Court rules content of RAM memory is discoverable

In what some are calling a "rogue" decision, the Los Angeles District Court ruled on May 29, 2007, in Columbia Pictures Industries v. Bunnell, that data stored in a computer's Random Access Memory --that's correct you read it right, in its RAM -- is discoverable. I've written about e-discovery and the revised Federal Rules for Civil Procedure (FRCP) that went into effect on December 1, 2007, but this case surpri

In what some are calling a "rogue" decision, the Los Angeles District Court ruled on May 29, 2007, in Columbia Pictures Industries v. Bunnell, that data stored in a computer's Random Access Memory --that's correct you read it right, in its RAM -- is discoverable.

I've written about e-discovery and the revised Federal Rules for Civil Procedure (FRCP) that went into effect on December 1, 2007, but this case surprised just about everyone.

Columbia v. Bunnel is a copyright infringement case against TorrentSpy, described by some as a "media search-engine" Web site, described by others as a porn site. Whatever, that is not the issue here.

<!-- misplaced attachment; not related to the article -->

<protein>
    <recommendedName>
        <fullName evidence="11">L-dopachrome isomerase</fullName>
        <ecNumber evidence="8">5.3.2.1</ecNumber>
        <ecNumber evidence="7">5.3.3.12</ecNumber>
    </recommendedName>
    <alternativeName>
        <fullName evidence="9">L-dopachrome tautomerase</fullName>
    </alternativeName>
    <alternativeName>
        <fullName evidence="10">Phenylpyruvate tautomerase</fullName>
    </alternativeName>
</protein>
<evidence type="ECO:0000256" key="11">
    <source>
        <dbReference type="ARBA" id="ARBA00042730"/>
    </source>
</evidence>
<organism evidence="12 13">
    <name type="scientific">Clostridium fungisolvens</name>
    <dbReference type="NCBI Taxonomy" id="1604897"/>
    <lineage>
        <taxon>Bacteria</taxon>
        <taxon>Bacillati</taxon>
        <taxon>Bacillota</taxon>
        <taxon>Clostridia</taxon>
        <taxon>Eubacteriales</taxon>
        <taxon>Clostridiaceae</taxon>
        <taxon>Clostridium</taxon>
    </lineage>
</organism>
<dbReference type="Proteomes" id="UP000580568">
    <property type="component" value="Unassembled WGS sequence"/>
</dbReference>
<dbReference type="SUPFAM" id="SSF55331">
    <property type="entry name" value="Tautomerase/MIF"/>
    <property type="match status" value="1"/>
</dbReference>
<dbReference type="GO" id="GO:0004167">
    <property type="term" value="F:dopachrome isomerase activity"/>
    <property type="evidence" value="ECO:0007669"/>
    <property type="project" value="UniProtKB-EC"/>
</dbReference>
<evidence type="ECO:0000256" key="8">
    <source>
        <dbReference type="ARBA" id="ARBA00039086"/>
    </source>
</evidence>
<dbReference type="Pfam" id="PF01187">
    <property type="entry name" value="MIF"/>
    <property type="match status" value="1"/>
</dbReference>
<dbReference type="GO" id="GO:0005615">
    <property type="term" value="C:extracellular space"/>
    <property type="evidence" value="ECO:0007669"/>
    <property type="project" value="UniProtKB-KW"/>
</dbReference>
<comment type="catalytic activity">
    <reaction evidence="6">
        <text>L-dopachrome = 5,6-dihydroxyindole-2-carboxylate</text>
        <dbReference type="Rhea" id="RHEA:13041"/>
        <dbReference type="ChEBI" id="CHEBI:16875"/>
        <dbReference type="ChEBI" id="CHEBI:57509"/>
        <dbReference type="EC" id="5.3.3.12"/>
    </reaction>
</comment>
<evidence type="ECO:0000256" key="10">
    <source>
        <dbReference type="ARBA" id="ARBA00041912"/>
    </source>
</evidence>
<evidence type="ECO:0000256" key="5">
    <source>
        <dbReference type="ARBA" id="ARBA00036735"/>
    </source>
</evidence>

According to the blog posted by Ralph Losey, an attorney at the firm of Akerman Senterfitt, if the ruling is upheld by higher courts, it could require companies to archive and produce terabytes of data that would normally be expunged almost on a daily basis from a computer's RAM.

Up until now, the most stringent requirements, from the SEC, require financial services companies to make discoverable within 48 hours any relevant electronic messaging documents, in any format, going back three years.

As the blog points out, this ruling would require "a party to create computer records where none before existed."

I have no idea how a company can store content from RAM unless it is dumped either on the hard drive or put onto Flash. Imagine storing terabytes of data on pricey Flash?

TorrentSpy will obviously appeal this ruling. I'll track it and let you know what happens.